John Boyega wanted to challenge self with ‘Detroit’
“Detroit” star John Boyega says his new movie may be set a half-century ago, but it explores issues that remain relevant.
“We’re dealing with systematic racism. We’re dealing with social unrest. We’re dealing with an uprising. And these are stories that reflect until today — especially police brutality,” Boyega told the Associated Press in an interview Monday.
The London-born actor was in Detroit promoting the film of the same name. Directed by Oscar-winner Kathryn Bigelow, “Detroit” is a drama about the 1967 riot. The movie, which opens Aug. 4, also stars Anthony Mackie and John Krasinski.
“I was at a point where I had done a few projects, and I wanted to challenge myself,” Boyega said “And when ‘Detroit’ came on my radar, it felt like a godsend to obviously have this kind of project, this kind of script.
“But at the same time, Kathryn as a director, she’s unique in her process, and it just so happens to suit me.”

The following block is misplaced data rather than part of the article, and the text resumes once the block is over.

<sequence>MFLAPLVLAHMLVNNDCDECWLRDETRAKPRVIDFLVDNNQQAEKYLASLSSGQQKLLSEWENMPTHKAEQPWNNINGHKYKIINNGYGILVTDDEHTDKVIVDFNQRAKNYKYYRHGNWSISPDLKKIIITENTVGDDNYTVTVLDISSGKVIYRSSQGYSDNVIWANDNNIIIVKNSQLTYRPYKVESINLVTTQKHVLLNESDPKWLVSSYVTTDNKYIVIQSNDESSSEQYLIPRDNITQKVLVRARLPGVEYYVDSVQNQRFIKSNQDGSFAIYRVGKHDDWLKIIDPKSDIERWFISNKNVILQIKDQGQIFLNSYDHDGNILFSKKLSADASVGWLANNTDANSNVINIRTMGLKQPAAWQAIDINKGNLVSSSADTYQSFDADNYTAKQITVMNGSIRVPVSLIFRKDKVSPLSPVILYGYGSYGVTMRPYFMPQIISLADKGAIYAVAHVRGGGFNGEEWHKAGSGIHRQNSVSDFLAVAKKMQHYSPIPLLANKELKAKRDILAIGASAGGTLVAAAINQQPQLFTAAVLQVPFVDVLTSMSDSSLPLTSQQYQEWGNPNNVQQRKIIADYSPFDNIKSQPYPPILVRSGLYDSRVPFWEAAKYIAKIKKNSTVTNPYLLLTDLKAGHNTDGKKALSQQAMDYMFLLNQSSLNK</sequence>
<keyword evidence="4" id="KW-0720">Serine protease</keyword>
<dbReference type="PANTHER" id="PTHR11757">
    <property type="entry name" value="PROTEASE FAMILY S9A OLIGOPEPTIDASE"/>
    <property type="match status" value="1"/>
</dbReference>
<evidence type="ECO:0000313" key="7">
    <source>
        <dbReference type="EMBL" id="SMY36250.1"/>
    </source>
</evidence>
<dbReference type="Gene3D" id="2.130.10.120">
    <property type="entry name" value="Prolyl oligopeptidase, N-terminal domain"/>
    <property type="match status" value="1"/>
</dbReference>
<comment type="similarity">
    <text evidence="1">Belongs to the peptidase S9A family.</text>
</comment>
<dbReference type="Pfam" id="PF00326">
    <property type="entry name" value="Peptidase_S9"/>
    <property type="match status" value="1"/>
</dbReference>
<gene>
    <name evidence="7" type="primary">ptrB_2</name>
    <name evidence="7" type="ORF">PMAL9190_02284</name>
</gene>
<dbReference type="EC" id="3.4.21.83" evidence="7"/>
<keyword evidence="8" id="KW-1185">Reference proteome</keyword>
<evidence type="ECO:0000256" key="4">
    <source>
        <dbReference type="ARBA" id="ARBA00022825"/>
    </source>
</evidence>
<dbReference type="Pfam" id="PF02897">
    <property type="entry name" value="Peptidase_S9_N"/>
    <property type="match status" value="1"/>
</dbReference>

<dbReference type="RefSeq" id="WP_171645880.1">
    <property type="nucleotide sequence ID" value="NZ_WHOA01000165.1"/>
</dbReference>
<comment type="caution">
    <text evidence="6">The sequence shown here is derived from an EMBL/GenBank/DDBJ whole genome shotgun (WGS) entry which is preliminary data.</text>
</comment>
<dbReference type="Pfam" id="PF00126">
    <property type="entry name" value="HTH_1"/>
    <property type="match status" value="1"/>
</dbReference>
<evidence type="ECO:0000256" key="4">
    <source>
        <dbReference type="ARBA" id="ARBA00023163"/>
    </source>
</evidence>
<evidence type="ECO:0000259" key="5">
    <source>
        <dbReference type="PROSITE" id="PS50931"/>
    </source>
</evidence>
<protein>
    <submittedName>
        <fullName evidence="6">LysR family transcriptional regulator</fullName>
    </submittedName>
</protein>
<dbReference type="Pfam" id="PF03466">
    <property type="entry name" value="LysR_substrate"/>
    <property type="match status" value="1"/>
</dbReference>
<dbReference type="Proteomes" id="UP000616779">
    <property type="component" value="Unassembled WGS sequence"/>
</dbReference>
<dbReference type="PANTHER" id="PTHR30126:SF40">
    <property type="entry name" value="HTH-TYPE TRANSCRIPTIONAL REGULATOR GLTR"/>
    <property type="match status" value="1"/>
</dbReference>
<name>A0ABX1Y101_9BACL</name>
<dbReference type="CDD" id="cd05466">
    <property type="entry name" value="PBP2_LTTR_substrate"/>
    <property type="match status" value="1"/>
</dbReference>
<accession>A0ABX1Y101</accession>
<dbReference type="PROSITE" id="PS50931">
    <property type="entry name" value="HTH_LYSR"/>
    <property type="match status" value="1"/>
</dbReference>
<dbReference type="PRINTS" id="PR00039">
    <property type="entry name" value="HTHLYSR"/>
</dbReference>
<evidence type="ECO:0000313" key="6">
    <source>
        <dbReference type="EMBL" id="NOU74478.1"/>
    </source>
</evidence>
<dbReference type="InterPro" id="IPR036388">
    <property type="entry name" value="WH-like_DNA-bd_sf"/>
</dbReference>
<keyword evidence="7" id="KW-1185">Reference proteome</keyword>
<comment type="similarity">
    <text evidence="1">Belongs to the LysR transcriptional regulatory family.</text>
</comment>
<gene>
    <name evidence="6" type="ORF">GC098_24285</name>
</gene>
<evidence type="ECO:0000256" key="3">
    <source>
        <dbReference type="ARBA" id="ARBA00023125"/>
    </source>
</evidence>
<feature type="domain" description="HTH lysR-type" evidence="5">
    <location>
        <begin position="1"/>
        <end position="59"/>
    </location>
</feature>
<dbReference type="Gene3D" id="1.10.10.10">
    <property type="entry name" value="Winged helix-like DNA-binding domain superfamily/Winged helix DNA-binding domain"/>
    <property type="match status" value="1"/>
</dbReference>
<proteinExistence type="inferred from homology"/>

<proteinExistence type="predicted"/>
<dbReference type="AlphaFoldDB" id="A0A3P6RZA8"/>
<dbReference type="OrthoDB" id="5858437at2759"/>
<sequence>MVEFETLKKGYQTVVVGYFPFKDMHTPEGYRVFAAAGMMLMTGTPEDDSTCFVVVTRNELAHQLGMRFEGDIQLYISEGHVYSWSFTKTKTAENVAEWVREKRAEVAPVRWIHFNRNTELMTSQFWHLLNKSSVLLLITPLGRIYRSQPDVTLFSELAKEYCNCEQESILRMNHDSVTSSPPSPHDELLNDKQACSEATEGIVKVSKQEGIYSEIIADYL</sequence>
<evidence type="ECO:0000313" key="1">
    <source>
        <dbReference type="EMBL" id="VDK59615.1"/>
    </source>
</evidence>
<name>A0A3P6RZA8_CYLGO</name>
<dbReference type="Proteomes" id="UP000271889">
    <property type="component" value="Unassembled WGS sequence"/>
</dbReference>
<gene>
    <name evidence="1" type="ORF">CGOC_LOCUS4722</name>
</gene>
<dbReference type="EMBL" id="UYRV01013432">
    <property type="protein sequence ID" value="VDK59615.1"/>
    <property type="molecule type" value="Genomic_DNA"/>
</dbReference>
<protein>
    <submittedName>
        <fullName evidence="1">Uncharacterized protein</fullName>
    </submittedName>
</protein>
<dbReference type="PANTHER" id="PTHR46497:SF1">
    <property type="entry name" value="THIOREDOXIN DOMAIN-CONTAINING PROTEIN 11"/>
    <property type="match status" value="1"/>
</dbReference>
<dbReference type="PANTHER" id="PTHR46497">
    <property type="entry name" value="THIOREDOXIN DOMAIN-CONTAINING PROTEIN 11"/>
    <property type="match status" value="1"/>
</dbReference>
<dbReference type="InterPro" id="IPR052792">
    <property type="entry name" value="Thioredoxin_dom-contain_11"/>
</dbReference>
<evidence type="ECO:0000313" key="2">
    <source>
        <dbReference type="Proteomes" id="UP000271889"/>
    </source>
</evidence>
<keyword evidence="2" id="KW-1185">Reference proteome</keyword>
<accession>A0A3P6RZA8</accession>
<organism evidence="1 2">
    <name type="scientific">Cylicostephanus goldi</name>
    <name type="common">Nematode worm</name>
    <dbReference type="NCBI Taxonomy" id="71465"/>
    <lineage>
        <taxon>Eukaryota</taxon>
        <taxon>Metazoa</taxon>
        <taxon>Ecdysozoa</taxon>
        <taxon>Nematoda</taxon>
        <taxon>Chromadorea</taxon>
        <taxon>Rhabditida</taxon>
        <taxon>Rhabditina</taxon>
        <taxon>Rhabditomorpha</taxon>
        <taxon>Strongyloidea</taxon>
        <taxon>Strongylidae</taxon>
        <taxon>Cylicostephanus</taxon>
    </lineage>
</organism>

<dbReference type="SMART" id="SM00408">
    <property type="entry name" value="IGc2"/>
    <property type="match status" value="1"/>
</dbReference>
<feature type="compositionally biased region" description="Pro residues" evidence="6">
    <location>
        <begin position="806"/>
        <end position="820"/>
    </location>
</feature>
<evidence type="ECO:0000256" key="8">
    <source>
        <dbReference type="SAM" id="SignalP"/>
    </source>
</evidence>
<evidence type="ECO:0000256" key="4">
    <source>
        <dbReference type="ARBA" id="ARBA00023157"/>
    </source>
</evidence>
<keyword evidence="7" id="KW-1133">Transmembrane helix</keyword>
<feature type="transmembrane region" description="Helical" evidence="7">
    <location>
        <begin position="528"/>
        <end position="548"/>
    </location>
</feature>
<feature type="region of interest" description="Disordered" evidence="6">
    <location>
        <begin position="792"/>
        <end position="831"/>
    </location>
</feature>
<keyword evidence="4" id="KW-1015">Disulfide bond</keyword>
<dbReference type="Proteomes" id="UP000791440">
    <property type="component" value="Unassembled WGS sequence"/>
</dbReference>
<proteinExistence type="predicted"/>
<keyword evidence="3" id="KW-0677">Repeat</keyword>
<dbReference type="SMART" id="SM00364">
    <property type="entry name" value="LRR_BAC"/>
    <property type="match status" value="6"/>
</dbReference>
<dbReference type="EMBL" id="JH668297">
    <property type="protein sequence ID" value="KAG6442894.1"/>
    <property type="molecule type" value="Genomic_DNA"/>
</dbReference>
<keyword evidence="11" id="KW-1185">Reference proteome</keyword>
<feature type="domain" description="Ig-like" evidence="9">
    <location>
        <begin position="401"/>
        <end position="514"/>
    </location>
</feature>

One of the “few projects” Boyega has done happens to be one of the biggest film franchises of all time. He starred as Finn in 2015’s “Star Wars: The Force Awakens,” and reprises the role in the sci-fi saga’s eighth installment, “The Last Jedi,” which is due out at the end of the year.
Asked whether audiences should be excited about the new “Star Wars’ film, Boyega laughed and said: “Should people be excited? Of course they’re going to be excited. You know, it’s ‘Star Wars.’ Yeah, they should be.”
Following the AP interview, Boyega and a few others actors from “Detroit” set about packaging food at Gleaners Community Food Bank, popping canned goods into plastic bags, all of which later will be distributed to families throughout the Detroit area.
Boyega said he’s “here to help out.
“You know, package some food, be a positive impact to the community. I think ‘Detroit,’ it’s not just a commercial movie. I think the intention from the beginning was to be a part of the community and for this movie to have a positive impact.”
Opens Aug. 4
Rated R for strong violence and pervasive language
Running time: 143 minutes